Yes, they want to do it again. Will we again acquiesce?

(Monitor columnist Katy Burns lives in Bow.)

Legacy Comments16

All of the previous comments are pretty much irrelevant to the editorial. It doesn't matter who started or ended the Vietnam War, and it doesn't matter which party was in power, and how and when. They're just diversionary tactics from the real point. ("Look over there!") What matters is that war today is long, bloody, and obscenely expensive. What matters is that everyone except a very few who have investments in the war machine has gotten poorer due to the $520B spent... money that could have helped so many to get on their feet, get educated, stay healthy, and contribute to society. I don't care who the president is. Any president or congress that gets us into another damn, unwinnable moneypit of an offshore war is wrong, and will not have my support. And this doesn't even address the immorality of it all. I had an "Attack Iraq? No!" bumpersticker on my car, and all I can say now is - "I told you so. Let's, for God's sake, not do it again."

The role that the US plays in foreign countries is the main question for me. Do we belong in countries that will never change their ideologies at the cost of lives and obscene cost? Do we protect countries that do not join in with us like France when we fight? Or do we just protect ourselves from being attacked? For me you cannot change a country that is ruled by their religion, terrorists, dictators etc. History proves that. But the US seems to think they can. The price is too high in my book, and once we engage in these wars, we leave and the bad guys just take over again like they did before we went in and tried to help. They do that by killing folks who want change to a democracy.

We need to do two things the next time politicians start rattling sabers. 1) Raise the taxes necessary to fund the war and 2) institute a draft so that more people have skin in the game. I almost wish there was a way to increase the odds of a Congressman's or Senator's child be selected. Let's see how the public's appetite for war is after this. If everyone's willing to sacrifice, then let's do it.

It boggles the mind when folks like gracchus write that Carter would have gotten another term if the hostages were freed. Carter took inflation from 5.22% to 11.83% in four years. Cola adjustments were 5.9 and 4 years of Carter brought them to 14.3 Intrest rates went from 6.25 to 20% under Carter. He abandoned the Shah of Iran. Allowed middle east to starve us of oil. Yeah Carter lost because of the hostage issue? I think not.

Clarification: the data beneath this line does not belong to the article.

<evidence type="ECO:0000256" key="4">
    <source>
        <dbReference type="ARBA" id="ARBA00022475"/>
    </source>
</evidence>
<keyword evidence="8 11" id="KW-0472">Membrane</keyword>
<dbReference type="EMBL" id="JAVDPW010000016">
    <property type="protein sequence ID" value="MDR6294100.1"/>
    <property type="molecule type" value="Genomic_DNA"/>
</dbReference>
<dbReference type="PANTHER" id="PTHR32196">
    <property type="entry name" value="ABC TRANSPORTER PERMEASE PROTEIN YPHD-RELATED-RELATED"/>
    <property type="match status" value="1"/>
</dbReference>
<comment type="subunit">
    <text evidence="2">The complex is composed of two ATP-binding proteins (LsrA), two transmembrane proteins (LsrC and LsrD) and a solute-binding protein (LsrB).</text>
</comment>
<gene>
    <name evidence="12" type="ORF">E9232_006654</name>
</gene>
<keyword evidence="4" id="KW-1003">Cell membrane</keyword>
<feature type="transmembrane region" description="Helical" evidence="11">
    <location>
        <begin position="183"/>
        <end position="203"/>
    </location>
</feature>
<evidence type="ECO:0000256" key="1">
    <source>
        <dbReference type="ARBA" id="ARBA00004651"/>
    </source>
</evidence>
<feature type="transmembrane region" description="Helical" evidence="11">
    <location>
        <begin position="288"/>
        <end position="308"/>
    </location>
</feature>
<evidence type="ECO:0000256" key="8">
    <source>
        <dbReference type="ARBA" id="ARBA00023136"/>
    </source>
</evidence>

I have one question. How long can war with Iran be avoided???

It maybe hard to remember now, but there was wide spread fear of communism taking over the world in the 50's. When the French left Indochina there was a vacuum and Eisenhower was the first President to send military advisors to Vietnam. Democrats (with a capital D) may have "started" the war but it was conservative Republicans who were against ending it (think Archie Bunker) Nixon was elected in '68 with a promise to end the war. The most deadly part of the war was durning his administration and it didn't end until "73.

36,878 dead during Johnsons term. (Nixon did not assume office until Jan 1969) 21,195 dead during Nixons term. The facts prove your wrong. But maybe you meant total war dead. I have not fact checked that, but I'd bet the farm you'd be wrong there too. Facts are stubborn things.

If your brother had died in this war, maybe you wouldn't care so much during whose term it was. But the FACTS are Nixon promised to end the war and it took 5 more years, longer than America's participation in World War 11. Eisenhower knew there is alot of money to be made in war and alot of people who push war for that reason.

Well good point. Obama promised to end both wars and five years later, Iraq is teetering on the brink of disaster after a hasty pull out and more people have been killed in Afghanistan under Obama over the past four years than under Bush and five years later we are still there. You point is understood.

Yes, the facts are Nixon promised to end the war, and end it he did.

58,220 Americans killed in Vietnam - a war democrats took us into and a war Republicans got us out of

"...a war democrats took us into and a war Republicans got us out of" Not exactly. Someday you ought to read about how Nixon's people sabotaged the first efforts at ending the Viet Nam war. Doesn't it remind you of how Reagan's people stage-managed delaying the release of the hostages from Iran, denying Carter the credit (and the reelection) he deserved?

Did you just say Carter deserved to be reelected??

Yes I did. If he gets credit for getting the hostages home he gets reelected. It couldn't be simpler. He wasn't a very good president, but let's not forget that it was Reagan and his delusional fiscal policies that set us on the path that culminated (at least I hope culminated) in the 2007-08 debacle.

And let's not forget that since Obama took office in 2009, we have seen a marked increase in deaths in Afghanistan and among coalition forces. Of course the progressives in the press seldom if ever mention this. The same people covering every caskset coming home under Bush give it no attention today under Obama. This link says it all: http://icasualties.org/oef/. Perhaps Katy means that Democrats simply can't execute a war.

"War is a racket. It always has been. It is possibly the oldest, easily the most profitable, surely the most vicious. It is the only one international in scope. It is the only one in which the profits are reckoned in dollars and the losses in lives. A racket is best described, I believe, as something that is not what it seems to the majority of the people. Only a small 'inside' group knows what it is about. It is conducted for the benefit of the very few, at the expense of the very many. Out of war a few people make huge fortunes." --Two time Medal of Honor recipient Major Gen. Smedley D. Butler, USMC.